Sunday, October 18, 2009

Circle the Profession

In Psychiatric Circles This is Also Known as the Double Bind
Catch-22 (logic)

From Wikipedia, the free encyclopedia

Catch-22 is a term coined by Joseph Heller in his novel Catch-22, describing a set of rules, regulations or procedures, or situation which presents the illusion of choice while preventing any real choice. In probability theory, it refers to a situation in which multiple probabilistic events exist, and the desirable outcome results from the confluence of these events, but there is zero probability of this happening as they are mutually exclusive.

The archetypal Catch-22, as formulated by Heller, involves the case of John Yossarian, a U.S. Army Air Forces bombardier, who wishes to be grounded from combat flight duty. To be grounded, he must be officially evaluated by the squadron's flight surgeon and found unfit to fly. Any pilot willing to fly such dangerous missions would be found unfit, as one would have to be mad to want to take on such missions. But to get this diagnosis he must ask for it, which would prove he is actually sane because he wants to avoid dangerous missions.

The "Catch 22" is that "anyone who wants to get out of combat duty isn't really crazy".[1] Hence, pilots who request an evaluation are sane and must therefore fly in combat, but those who don't request an evaluation don't receive one and as a result can never be found insane, meaning they must also fly in combat. Catch-22, then, ensures that no pilot can ever be grounded for being insane - even if they are.

A logical formulation of this situation is:

1. (Premise: If a person is excused from flying (E), that must be because they are both insane (I), and request an evaluation (R));

2. (Premise: If a person is insane (I), they should not realize that they are, and would have no reason to request an evaluation)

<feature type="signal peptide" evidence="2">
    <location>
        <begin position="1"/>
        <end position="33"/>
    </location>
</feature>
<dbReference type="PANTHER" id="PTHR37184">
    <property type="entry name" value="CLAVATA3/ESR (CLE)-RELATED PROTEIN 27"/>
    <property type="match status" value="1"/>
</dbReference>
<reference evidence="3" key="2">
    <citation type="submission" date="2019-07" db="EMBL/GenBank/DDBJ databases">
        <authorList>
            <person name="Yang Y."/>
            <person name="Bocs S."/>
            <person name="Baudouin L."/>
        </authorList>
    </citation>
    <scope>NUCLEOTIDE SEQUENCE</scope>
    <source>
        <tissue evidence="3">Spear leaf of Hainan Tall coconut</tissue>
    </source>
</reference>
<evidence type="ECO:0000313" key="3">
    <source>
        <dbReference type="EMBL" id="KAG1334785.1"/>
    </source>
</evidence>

3. (2, Definition of implication: since an insane person would not request an evaluation, it follows that all persons must either not be insane, or not request an evaluation)

4. (3, De Morgan: since all persons must either not be insane, or not request an evaluation, it follows that no person can be both insane and request an evaluation)

5. (4, 1, Modus Tollens: since a person may be excused from flying only if they are both insane and request an evaluation, but no person can be both insane and request an evaluation, it follows that no person can be excused from flying)

The novel contains several examples of the Catch-22 regulation and other similar situations. One example occurs when Luciana is distraught because no man will marry her because she is not a virgin. Yossarian offers to marry her, but she claims he is crazy for wanting to marry a non-virgin like herself and says she can't marry a crazy man.

Major Major creates a Catch-22 when he instructs his sergeant that no one may come in and see him, unless he is not in. If he is in, people must be told to wait — until he has left via the window.
Besides being an unsolvable logical dilemma, Heller's text contains two more distinct clauses of Catch-22. In the first chapter, officers who censor the privates' letters must sign their own name according to Catch-22, and in the final chapters it is restated simply as “anything can be done to you that you can not prevent”. The latter clause, in some instances, provides a solution to Catch-22 which is captured by the old German expression, die Flucht nach vorne antreten (“to take flight [flee] forward”): In the case of Orr, a friend of Yossarian (Heller’s main character), the solution was to desert and flee to Sweden, a solution that Yossarian ultimately adopts himself.

Yes there is little you can do when trapped in the double bind other than distance yourself physically from the rule makers. Or... perhaps expose .all of the irrationality of it all to the public so that everyone can get a really good sense of what it is like to be on the receiving end of this. PL

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